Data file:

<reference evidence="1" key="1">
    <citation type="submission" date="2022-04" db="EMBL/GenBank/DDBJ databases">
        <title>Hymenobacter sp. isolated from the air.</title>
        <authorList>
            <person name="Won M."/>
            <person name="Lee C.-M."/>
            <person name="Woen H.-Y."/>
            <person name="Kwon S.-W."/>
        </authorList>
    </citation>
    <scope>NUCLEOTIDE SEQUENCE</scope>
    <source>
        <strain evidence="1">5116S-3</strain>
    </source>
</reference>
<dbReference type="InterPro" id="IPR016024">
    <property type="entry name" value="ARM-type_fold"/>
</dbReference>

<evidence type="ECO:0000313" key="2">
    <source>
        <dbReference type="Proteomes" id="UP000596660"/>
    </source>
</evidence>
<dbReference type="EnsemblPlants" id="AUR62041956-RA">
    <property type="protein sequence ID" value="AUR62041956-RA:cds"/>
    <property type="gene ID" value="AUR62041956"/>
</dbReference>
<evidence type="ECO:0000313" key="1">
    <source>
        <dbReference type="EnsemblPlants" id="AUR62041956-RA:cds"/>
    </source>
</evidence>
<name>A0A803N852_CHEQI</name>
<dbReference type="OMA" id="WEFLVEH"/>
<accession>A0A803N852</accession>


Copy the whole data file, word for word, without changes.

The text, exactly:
<reference evidence="1" key="1">
    <citation type="submission" date="2022-04" db="EMBL/GenBank/DDBJ databases">
        <title>Hymenobacter sp. isolated from the air.</title>
        <authorList>
            <person name="Won M."/>
            <person name="Lee C.-M."/>
            <person name="Woen H.-Y."/>
            <person name="Kwon S.-W."/>
        </authorList>
    </citation>
    <scope>NUCLEOTIDE SEQUENCE</scope>
    <source>
        <strain evidence="1">5116S-3</strain>
    </source>
</reference>
<dbReference type="InterPro" id="IPR016024">
    <property type="entry name" value="ARM-type_fold"/>
</dbReference>

<evidence type="ECO:0000313" key="2">
    <source>
        <dbReference type="Proteomes" id="UP000596660"/>
    </source>
</evidence>
<dbReference type="EnsemblPlants" id="AUR62041956-RA">
    <property type="protein sequence ID" value="AUR62041956-RA:cds"/>
    <property type="gene ID" value="AUR62041956"/>
</dbReference>
<evidence type="ECO:0000313" key="1">
    <source>
        <dbReference type="EnsemblPlants" id="AUR62041956-RA:cds"/>
    </source>
</evidence>
<name>A0A803N852_CHEQI</name>
<dbReference type="OMA" id="WEFLVEH"/>
<accession>A0A803N852</accession>